The Knowledge Pyramid

The marketing treadmill around security intelligence and big data the last few years really annoys me. More often we see organizations talk about their big tools and how they’ll solve all your problems, or at least tell you more about your problems so you can solve them yourself. All you have to do is buy their other product for $19.99! That may be an exaggeration, but the promises made around big data are mostly hollow and rely on you misunderstanding the difference between big data, ‘security intelligence’ and real intelligence.

Let’s start with understanding the structural difference between data, information, intelligence (or knowledge) and wisdom.

Data is the basic building block, an atomic piece, for security often in the form of a log file or an alert. By itself, data is lacking in context. Data by itself, no matter how much you have, is of little or no value. Once we begin analysis of data it becomes information and has some value. How many log lines of a particular type were recorded? What type of alerts did we receive and when? It’s the analysis that takes the huge amounts of data that are collected in the enterprise from being a meaningless mess to being something useful.

The next step up the hierarchy is to take that information and turn it into intelligence, which requires context.

How does the number of log lines relate to our servers and what is the function of those servers? Why is the router alerting and what are the networks that are connected through its interfaces?

Knowledge and Intelligence are sometimes used interchangeably; both imply that you have a framework of understanding of the surrounding systems. These require that you understand how the information you’re looking at might affect the bigger picture of your network. Where information is analyzed data, intelligence is information that has been organized and synthesized with further understanding of the environment you’re working in. Distilling big data from huge vats of data that are meaningless to the few drops of intelligence is difficult and time consuming.

What’s Missing from ‘Security Intelligence’?

It’s the leap from information to intelligence that’s missing in most so-called ‘security intelligence’ products. We’ve had systems that would alert us to new vulnerabilities and predigest news stories for our enterprise at least since the late 90’s. Some would argue that the consulting and analysis firms have been doing it even longer, but having a product that would give you a newsfeed and tell you which patches you need to apply is nothing new. And many of the products that are being sold currently are nothing more than prettier versions of the same old thing. They provide you with plenty of information, but little or no real intelligence.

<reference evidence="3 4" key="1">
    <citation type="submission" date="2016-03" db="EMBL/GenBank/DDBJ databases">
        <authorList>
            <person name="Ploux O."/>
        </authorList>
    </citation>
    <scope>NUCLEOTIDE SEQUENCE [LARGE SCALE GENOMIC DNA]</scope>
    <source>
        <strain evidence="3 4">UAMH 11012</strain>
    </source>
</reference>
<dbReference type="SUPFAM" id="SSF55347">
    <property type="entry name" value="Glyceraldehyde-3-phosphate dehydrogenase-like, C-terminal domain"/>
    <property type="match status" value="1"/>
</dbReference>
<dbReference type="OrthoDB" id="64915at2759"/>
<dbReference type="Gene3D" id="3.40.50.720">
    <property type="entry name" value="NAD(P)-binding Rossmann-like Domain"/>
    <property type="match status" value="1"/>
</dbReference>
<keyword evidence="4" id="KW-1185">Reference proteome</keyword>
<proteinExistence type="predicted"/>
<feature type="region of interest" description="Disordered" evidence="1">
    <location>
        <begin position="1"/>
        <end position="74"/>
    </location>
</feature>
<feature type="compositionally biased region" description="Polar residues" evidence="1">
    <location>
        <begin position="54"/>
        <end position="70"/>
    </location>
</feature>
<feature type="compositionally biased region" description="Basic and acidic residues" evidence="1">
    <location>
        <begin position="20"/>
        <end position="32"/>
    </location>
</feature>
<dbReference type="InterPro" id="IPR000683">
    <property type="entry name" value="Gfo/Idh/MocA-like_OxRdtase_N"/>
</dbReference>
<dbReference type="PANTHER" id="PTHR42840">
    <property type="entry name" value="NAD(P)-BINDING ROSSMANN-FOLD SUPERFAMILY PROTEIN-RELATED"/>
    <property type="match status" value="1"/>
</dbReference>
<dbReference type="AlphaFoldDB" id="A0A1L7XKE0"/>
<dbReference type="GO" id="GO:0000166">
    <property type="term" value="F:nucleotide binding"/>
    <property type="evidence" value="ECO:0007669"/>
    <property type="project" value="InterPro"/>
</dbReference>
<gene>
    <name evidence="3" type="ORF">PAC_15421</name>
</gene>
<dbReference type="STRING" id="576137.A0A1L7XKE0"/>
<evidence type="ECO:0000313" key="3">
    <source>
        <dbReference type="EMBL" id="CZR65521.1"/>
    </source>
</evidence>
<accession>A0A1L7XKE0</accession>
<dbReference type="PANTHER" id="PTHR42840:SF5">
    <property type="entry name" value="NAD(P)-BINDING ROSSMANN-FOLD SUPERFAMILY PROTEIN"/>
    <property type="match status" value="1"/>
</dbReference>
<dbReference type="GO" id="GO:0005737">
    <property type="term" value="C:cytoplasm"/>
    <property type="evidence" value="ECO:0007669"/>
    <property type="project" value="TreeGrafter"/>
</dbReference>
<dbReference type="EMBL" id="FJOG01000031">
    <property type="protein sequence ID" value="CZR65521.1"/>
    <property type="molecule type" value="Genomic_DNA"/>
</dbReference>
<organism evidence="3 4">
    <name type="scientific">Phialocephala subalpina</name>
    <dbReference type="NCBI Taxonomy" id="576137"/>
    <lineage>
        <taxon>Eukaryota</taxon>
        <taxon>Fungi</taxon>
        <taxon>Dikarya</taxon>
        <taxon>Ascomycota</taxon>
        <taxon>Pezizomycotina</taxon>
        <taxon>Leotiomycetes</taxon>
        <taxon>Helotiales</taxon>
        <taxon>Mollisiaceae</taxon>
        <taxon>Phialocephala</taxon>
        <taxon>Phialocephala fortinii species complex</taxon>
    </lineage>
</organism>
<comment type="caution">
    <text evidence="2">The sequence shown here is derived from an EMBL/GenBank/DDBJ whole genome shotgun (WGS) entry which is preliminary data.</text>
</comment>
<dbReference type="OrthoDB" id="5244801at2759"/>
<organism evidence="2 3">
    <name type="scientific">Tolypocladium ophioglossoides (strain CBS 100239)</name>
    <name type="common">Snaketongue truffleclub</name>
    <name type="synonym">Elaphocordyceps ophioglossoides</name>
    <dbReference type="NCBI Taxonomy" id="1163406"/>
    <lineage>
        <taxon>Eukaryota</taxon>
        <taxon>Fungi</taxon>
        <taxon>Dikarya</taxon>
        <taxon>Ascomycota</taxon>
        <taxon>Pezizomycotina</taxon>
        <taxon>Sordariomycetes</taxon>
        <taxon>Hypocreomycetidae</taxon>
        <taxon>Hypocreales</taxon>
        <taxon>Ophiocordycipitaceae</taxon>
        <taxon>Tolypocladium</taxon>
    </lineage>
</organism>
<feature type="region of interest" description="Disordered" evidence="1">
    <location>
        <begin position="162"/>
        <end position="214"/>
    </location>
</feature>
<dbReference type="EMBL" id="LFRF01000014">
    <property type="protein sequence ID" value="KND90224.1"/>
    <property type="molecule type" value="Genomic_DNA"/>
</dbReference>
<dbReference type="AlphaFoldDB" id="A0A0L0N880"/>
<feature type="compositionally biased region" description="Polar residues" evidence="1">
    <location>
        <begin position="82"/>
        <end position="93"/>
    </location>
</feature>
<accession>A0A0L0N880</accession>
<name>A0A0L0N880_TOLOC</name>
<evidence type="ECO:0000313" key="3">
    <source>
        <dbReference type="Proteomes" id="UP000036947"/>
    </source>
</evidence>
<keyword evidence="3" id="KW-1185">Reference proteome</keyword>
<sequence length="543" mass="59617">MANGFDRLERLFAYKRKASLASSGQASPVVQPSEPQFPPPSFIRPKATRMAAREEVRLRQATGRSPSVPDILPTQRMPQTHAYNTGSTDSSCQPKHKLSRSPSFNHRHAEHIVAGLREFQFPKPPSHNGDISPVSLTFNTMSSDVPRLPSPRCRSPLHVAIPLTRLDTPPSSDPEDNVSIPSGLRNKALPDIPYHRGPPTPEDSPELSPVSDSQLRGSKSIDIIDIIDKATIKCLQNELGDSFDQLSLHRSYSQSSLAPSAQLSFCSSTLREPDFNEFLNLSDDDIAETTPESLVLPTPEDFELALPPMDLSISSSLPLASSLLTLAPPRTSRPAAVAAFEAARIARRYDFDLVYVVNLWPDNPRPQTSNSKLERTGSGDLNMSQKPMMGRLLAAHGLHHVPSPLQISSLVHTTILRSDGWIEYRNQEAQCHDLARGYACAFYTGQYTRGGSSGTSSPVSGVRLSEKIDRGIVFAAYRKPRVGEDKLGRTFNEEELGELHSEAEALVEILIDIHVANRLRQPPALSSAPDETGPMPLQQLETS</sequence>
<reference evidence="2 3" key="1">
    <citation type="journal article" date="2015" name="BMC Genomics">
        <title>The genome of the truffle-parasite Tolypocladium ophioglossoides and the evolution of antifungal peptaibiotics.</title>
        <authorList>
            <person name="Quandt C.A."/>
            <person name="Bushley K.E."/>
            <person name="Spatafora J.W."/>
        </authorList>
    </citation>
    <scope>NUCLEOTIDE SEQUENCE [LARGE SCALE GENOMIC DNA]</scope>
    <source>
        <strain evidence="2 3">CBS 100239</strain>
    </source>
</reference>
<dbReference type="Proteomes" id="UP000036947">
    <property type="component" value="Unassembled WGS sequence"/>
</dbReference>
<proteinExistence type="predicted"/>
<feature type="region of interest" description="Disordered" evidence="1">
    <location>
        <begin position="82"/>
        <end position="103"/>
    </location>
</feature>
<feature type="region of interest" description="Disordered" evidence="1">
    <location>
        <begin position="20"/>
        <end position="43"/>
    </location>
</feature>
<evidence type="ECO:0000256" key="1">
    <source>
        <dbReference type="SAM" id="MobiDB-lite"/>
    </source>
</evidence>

When we talk about information sharing, especially in the form of Information Sharing and Analysis Centers (ISACs) we’re at least being more honest with ourselves as an industry. What is being shared at the ISAC level is information about attacks and vulnerabilities on the Internet as a whole. What intelligence comes out of the discussions is when the different organizations involved in conversation start looking at how the information provided to them affects their organization in particular.

What’s still missing, whether it’s an ISAC or a security intelligence product, is how this information relates to my organization and my systems in particular. Telling me that a group of anonymous actors is talking about attacking the financial sector is information and important, but it’s not really intelligence. If you tell me a group of criminals is talking about attacking my organization looking for a particular document or set of customer records, then you’re getting into the realm of actual intelligence. It’s that level of applicability and specificity that take the communication from information to intelligence.

From Intelligence to Wisdom

Not all security intelligence products are created equal and there are some that are getting closer and closer to providing real intelligence. When combining vulnerability databases with system inventories and scans, you get intelligence about which of your systems are vulnerable to specific bugs and vulnerabilities. But that’s not much more than checking patch levels and running it against a vulnerability database, which is fairly easy for any company with a decent inventory and configuration process. What makes the big difference is having the analysis of how your unique set of systems are going to be affected, which takes much more than knowing configurations and inventory.

In the knowledge hierarchy, the pinnacle is called either ‘wisdom’ or ‘experience’. And experience is what’s required to do the analysis and bring in the understanding that makes information into intelligence. Which is the basis of the problem with any supposed ‘security intelligence’ product. Real intelligence requires experience and the ability to connect seemingly disconnected facts in a way that is particularly difficult for current technologies to mimic. The future might be a different story though.

Like so many things in security, ‘intelligence’ isn’t a product you can buy. It’s something you have to develop yourself, with an understanding of how your systems interact, what your business processes are and what the complex relationships are between them. External agencies can give you intelligence, but it will be created by humans using experience to understand the threats to your organization, not by a computer algorithm sifting through data. The algorithms are important, but they’re only a feed to a real person with real experience and real wisdom if you want real security intelligence.

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